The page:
Nearly 20 years after Glassman and Hassett predicted that the Dow Jones industrial average would rise to 36,000, their prediction came true on Monday and was certified on Tuesday, when the index closed above 36,000 for the first time. They had predicted the Dow would reach that level by 2002 or 2004. That only goes to demonstrate once again Yogi Berra’s maxim: “It’s tough to make predictions, especially about the future.” Alas, the Dow dipped below 36,000 in Wednesday’s premarket.
Overall, the market appeared to be headed for a flat opening, as analysts and investors await the afternoon’s announcement from the Federal Open Market Committee. The Federal Reserve is expected to leave interest rates as they are and to announce that the bond-buying program, known as quantitative easing, will begin winding down. Crude oil traded down more than 2% Wednesday morning at around $82 a barrel, and Bitcoin dipped below $63,000. The yield on the 10-year Treasury note dipped by about two basis points as well.
Among the meme stocks, Wednesday may see a revival in three of the OG stocks. First off, Bed Bath & Beyond Inc. (NASDAQ: BBBY), following last night’s announcements of a partnership deal with Kroger, a new digital marketplace that will include third-party vendors, and a boost of $400 million in its share buyback program to a total of $1 billion by the end of this year. Shares soared by 80%, likely due to a spate of buying as retail investors took advantage of the company’s high level of short interest (28.4%, according to Fintel) to force short sellers to cover their bets and push the shares even higher. The stock traded up about 50% in Wednesday’s premarket.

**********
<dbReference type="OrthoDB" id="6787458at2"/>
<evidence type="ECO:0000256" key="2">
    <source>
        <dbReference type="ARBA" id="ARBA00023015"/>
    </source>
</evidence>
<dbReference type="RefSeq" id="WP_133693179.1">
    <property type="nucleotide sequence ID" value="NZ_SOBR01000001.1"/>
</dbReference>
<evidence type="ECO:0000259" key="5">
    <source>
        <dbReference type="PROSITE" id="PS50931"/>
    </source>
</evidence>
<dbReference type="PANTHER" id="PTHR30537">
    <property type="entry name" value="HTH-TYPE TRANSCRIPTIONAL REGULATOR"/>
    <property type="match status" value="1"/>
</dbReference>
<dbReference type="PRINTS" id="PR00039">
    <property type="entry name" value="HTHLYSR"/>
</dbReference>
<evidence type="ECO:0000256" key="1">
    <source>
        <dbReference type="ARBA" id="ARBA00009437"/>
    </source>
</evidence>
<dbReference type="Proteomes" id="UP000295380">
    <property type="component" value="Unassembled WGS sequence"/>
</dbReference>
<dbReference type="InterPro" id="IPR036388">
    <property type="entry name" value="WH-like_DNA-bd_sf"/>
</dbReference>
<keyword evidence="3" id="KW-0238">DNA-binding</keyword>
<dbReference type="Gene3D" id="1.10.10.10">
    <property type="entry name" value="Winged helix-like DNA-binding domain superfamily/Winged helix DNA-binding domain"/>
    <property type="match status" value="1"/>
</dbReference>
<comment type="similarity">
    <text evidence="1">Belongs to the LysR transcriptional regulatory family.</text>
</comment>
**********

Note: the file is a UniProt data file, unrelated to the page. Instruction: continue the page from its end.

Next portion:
Shares of another venerable meme stock, AMC Entertainment Holdings Inc. (NYSE: AMC), added 4.6% on Tuesday and were up by a like amount in Wednesday’s premarket. Box office receipts for the recently released sci-fi classic, “Dune,” reached just $41 million for its opening weekend. The film also was released simultaneously on HBO Max. The latest James Bond movie, “No Time to Die,” was released only in theaters and grabbed an opening weekend haul of $55.2 million. “Venom, Let There Be Carnage,” also released only in theaters, raked in $90 million on its opening weekend. The message to moviemakers should be that people want to see big movies on the big screen and studios are leaving a pile of money on the table with these simultaneous releases to streaming.
Not to be left out of the merriment, GameStop Corp. (NYSE: GME) added about 3.5% to its share price on Tuesday and was up nearly 4% more in Wednesday’s premarket. The company had no specific news, but since when has that mattered.
Electric vehicle maker Workhorse Group Inc. (NASDAQ: WKHS) added 7% to its share price on Tuesday and traded down by less than 1% in the premarket session Wednesday. The company had no specific news but was likely carried along on rising investor interest in EV stocks thanks to Lucid’s first deliveries and a massive valuation ($60 billion) for the Rivian IPO due next week.
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